Whitehot Magazine

Alex Becerra: Descarga Heavy at Various Small Fires, Los Angeles

Alex Becerra, Descarga Heavy, 2022 (installation view), Various Small Fires, Los Angeles. Courtesy of the Artist and Various Small Fires, Los Angeles / Dallas / Seoul. Photo by Edgar Cruz.

Alex Becerra: Descarga Heavy

Various Small Fires, Los Angeles

September 24 through October 29, 2022

By LYLE ZIMSKIND, October 2022

The woman staring back over her shoulder at us in “Blue Note,” stand-up bass held close by her side, may not be the only nude, but she is a uniquely uncovered figure in Alex Becerra’s show of new works at the Various Small Fires gallery in Los Angeles. The smooth, two-dimensional images painted in acrylic directly onto several of the other canvases in Descarga Heavy are mostly concealed underneath bold, textural layers of oil paint. Two additional pieces, “Figures in the Park” and “Grazing in the Grass,” by contrast, feature the artist’s characteristically expressionistic body figures popping out from flat surfaces uninhabited by the ghosts of complementary hidden compositions.

“I was skeptical whether I’d even show this one to the gallery,” Becerra recalls thinking when “Blue Note” was finished, because he hadn’t intended for it to be visible to us without the disruptive juxtaposition of a more viscerally produced oil work on top of it. “It was supposed to be the underpainting.” 

Uniquely exposed to the viewer, “Blue Note” does evoke a different kind of reaction than the other works in this show. In “Sola” the similarly long-haired woman in the acrylic underpainting is barely seen peeking out through a perfervidly rendered abstract curtain. The nude woman playing the flute in “Pies Desnudo” is part of the oil-painted overlay that shares space with the mock-advertisement it half obscures. 

Alex Becerra, Grazing in the Grass, 2022, Oil on canvas, 61x49 in. Courtesy of the Artist and Various Small Fires, Los Angeles / Dallas /
Photo by Edgar Cruz.

The fascinatingly deconstructed oil images of the female nude and saxophone in “A New Kind of Soul” demonstrate, as Becerra suggests, “how little it takes to trick the eye into telling [the viewer] that there’s a figure” in paintings like these, which reside at the crossroad between abstraction and configuration. He also affirms the presence of an acrylic underpainting counterpoint here, as in most of the other pieces, but our eyes couldn’t discern it.

Becerra muses that he wouldn’t have been able to work this way, creating paintings with an intent to cover them up, “if I’d been taught that the surface was something precious.” Instead, as this show amply manifests, “my approach is more performative.”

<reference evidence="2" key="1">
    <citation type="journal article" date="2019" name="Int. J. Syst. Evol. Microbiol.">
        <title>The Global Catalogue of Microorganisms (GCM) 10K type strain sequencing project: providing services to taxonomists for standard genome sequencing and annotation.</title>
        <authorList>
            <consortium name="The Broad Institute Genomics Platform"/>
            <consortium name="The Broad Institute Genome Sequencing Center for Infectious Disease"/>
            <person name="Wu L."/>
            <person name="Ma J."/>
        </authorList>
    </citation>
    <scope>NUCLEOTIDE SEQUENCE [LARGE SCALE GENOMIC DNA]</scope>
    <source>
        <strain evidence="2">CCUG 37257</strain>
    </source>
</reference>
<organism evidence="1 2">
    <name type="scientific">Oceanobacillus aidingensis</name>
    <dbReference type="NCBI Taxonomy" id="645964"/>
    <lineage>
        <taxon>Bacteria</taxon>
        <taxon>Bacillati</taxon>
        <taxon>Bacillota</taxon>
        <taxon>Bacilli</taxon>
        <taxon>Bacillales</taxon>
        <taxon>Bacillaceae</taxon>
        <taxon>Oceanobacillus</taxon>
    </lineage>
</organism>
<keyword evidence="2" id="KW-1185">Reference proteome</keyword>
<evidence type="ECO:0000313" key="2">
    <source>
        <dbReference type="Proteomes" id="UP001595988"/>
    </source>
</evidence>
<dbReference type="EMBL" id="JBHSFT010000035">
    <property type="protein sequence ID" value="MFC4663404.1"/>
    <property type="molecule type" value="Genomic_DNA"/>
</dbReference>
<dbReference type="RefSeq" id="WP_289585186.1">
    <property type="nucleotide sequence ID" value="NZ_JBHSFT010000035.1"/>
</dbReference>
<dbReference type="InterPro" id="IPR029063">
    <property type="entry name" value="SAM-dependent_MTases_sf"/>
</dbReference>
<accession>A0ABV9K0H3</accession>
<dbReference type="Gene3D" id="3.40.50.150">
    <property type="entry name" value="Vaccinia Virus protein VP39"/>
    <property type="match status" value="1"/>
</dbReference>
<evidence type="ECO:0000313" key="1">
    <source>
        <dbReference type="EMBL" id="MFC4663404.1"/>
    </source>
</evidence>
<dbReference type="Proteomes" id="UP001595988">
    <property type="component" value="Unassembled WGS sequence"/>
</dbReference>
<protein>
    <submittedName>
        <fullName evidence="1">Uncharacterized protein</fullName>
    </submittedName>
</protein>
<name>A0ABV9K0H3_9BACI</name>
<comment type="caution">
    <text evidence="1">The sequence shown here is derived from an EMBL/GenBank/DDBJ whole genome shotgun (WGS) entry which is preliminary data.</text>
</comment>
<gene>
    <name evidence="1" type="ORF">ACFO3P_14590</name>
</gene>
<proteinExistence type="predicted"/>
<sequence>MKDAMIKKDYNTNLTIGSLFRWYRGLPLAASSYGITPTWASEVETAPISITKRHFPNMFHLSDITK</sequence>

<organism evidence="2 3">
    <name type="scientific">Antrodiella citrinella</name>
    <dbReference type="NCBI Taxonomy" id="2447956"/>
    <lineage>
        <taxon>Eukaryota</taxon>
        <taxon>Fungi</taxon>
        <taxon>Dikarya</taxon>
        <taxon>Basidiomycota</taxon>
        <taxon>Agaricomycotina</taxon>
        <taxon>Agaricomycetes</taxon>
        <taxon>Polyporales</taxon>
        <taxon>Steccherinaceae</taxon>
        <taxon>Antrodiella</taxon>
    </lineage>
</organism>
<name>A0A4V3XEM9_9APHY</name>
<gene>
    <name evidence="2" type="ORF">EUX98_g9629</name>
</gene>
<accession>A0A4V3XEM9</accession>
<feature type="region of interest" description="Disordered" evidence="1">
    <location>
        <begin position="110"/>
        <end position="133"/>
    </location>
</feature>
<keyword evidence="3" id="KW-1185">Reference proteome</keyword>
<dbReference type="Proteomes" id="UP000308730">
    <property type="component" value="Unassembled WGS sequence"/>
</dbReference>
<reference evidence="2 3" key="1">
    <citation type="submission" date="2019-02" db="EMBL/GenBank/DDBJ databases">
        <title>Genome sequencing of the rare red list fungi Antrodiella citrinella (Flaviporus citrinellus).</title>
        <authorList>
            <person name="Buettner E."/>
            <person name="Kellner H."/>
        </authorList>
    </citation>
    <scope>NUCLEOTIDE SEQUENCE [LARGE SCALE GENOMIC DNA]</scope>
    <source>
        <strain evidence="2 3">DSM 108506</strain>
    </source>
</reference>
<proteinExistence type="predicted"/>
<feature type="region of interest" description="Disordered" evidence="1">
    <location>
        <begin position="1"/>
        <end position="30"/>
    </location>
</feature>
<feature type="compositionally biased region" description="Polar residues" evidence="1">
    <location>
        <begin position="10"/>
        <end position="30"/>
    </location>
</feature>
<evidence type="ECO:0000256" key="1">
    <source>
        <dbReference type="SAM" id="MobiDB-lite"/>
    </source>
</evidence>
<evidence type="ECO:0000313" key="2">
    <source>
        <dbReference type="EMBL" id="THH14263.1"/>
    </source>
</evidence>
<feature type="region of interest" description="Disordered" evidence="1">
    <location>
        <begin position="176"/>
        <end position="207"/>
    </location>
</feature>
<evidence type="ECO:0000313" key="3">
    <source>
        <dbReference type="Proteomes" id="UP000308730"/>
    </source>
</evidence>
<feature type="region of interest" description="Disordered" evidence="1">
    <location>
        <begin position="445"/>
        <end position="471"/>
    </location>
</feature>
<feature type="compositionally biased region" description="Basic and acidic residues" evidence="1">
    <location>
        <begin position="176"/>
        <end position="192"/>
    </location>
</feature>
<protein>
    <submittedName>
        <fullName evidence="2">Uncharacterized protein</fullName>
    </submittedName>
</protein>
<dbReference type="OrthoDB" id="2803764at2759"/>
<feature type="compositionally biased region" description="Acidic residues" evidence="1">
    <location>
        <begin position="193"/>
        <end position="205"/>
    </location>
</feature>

Starting with underpaintings that we can’t fully see leaves the artist “room for error—something only I get to experience,” Becerra says. As a “connective tissue” forms between the initial surface image and what gets painted on top of it, the oil and the acrylic’s mutual “call and response” establishes a foundation for our rich encounter with these finished pieces. 

Becerra, who grew up in Piru and now has his studio in Inglewood, initially studied experimental music in art school before committing to painting, and he still finds time to play with a couple of bands. “Music has always been a big part of my work,” he emphasizes in describing his “multi-sensory approach to art-making.” Even the exhibition’s name, Descarga Heavy, is based on a Spanish-language slang term for a complex improvised jam session. 

Alex Becerra, Descarga Heavy, 2022 (installation view), Various Small Fires, Los Angeles. Courtesy of the Artist and Various Small Fires, Los Angeles / Dallas / Seoul. Photo by Edgar Cruz.

Perhaps the most autobiographical object in the whole show is the only one that isn’t a painting hanging on the gallery walls. Sitting under a protective canopy in the Various Small Fires entrance courtyard, “Garage Fanfare” is a 12-foot-long green automobile constructed in polystyrene foam, adorned with musical instruments, miniature paintings, artist facial casts, plants, audio wires, and other detritus. Overtly “an homage to the car culture of L.A.”, this model automobile is also a sly testament to Becerra’s recognition that the place “where I get all my best ideas is in the car.” 

Becerra spent time in his 20s working with galleries and studios in Berlin, expanding his frame of reference and influence beyond his hometown, and “didn’t realize how much a part of my identity L.A. and southern California was until I left.” Still, while looking at “Garage Fanfare,” he acknowledges with a grin, “Even if I sometimes try avoiding that kind of ‘L.A. style,’…there it is.” WM


Lyle Zimskind

Lyle Zimskind writes about arts and culture for Los Angeles magazine and LAist.com and has contributed to the LA Review of Books, New York Newsday and KCET Artbound. He is also a former Managing Editor of the Czech Republic edition of Esquire magazine.

view all articles from this author